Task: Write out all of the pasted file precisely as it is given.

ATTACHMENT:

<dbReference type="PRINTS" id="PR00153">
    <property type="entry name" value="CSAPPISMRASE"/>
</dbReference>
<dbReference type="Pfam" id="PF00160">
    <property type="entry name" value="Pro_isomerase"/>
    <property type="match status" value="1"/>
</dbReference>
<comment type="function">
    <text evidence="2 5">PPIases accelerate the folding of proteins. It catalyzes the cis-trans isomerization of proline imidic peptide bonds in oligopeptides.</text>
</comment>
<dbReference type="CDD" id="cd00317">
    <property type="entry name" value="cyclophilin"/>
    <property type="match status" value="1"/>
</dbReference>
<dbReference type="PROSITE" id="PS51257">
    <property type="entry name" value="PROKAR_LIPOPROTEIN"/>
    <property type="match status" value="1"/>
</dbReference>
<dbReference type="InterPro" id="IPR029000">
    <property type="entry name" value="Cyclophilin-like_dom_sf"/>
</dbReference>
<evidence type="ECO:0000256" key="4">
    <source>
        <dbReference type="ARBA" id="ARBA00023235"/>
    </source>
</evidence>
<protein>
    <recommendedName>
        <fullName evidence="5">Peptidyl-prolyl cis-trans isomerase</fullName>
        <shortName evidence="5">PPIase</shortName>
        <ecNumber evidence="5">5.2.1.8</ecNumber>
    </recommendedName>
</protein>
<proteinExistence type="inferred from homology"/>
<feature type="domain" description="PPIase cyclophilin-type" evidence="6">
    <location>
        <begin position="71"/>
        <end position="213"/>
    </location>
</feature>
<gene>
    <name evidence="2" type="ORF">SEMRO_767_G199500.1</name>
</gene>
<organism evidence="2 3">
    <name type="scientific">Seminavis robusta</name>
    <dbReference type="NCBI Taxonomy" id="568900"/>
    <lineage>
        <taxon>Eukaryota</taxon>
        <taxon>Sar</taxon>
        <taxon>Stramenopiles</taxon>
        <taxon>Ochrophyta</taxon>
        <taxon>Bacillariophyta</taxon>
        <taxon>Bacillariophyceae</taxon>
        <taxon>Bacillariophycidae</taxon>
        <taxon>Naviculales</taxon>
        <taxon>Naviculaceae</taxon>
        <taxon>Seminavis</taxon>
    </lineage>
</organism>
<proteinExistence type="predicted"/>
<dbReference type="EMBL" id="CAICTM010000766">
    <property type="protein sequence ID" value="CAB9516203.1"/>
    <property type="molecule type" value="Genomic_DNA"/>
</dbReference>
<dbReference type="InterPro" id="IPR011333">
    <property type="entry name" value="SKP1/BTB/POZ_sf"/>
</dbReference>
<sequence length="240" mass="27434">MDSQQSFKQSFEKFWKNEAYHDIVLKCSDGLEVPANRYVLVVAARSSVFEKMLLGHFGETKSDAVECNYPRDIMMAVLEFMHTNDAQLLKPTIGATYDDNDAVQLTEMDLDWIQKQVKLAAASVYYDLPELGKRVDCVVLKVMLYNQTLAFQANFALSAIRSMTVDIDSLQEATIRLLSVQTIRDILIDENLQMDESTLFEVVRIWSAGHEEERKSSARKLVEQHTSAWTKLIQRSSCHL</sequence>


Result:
<dbReference type="PRINTS" id="PR00153">
    <property type="entry name" value="CSAPPISMRASE"/>
</dbReference>
<dbReference type="Pfam" id="PF00160">
    <property type="entry name" value="Pro_isomerase"/>
    <property type="match status" value="1"/>
</dbReference>
<comment type="function">
    <text evidence="2 5">PPIases accelerate the folding of proteins. It catalyzes the cis-trans isomerization of proline imidic peptide bonds in oligopeptides.</text>
</comment>
<dbReference type="CDD" id="cd00317">
    <property type="entry name" value="cyclophilin"/>
    <property type="match status" value="1"/>
</dbReference>
<dbReference type="PROSITE" id="PS51257">
    <property type="entry name" value="PROKAR_LIPOPROTEIN"/>
    <property type="match status" value="1"/>
</dbReference>
<dbReference type="InterPro" id="IPR029000">
    <property type="entry name" value="Cyclophilin-like_dom_sf"/>
</dbReference>
<evidence type="ECO:0000256" key="4">
    <source>
        <dbReference type="ARBA" id="ARBA00023235"/>
    </source>
</evidence>
<protein>
    <recommendedName>
        <fullName evidence="5">Peptidyl-prolyl cis-trans isomerase</fullName>
        <shortName evidence="5">PPIase</shortName>
        <ecNumber evidence="5">5.2.1.8</ecNumber>
    </recommendedName>
</protein>
<proteinExistence type="inferred from homology"/>
<feature type="domain" description="PPIase cyclophilin-type" evidence="6">
    <location>
        <begin position="71"/>
        <end position="213"/>
    </location>
</feature>
<gene>
    <name evidence="2" type="ORF">SEMRO_767_G199500.1</name>
</gene>
<organism evidence="2 3">
    <name type="scientific">Seminavis robusta</name>
    <dbReference type="NCBI Taxonomy" id="568900"/>
    <lineage>
        <taxon>Eukaryota</taxon>
        <taxon>Sar</taxon>
        <taxon>Stramenopiles</taxon>
        <taxon>Ochrophyta</taxon>
        <taxon>Bacillariophyta</taxon>
        <taxon>Bacillariophyceae</taxon>
        <taxon>Bacillariophycidae</taxon>
        <taxon>Naviculales</taxon>
        <taxon>Naviculaceae</taxon>
        <taxon>Seminavis</taxon>
    </lineage>
</organism>
<proteinExistence type="predicted"/>
<dbReference type="EMBL" id="CAICTM010000766">
    <property type="protein sequence ID" value="CAB9516203.1"/>
    <property type="molecule type" value="Genomic_DNA"/>
</dbReference>
<dbReference type="InterPro" id="IPR011333">
    <property type="entry name" value="SKP1/BTB/POZ_sf"/>
</dbReference>
<sequence length="240" mass="27434">MDSQQSFKQSFEKFWKNEAYHDIVLKCSDGLEVPANRYVLVVAARSSVFEKMLLGHFGETKSDAVECNYPRDIMMAVLEFMHTNDAQLLKPTIGATYDDNDAVQLTEMDLDWIQKQVKLAAASVYYDLPELGKRVDCVVLKVMLYNQTLAFQANFALSAIRSMTVDIDSLQEATIRLLSVQTIRDILIDENLQMDESTLFEVVRIWSAGHEEERKSSARKLVEQHTSAWTKLIQRSSCHL</sequence>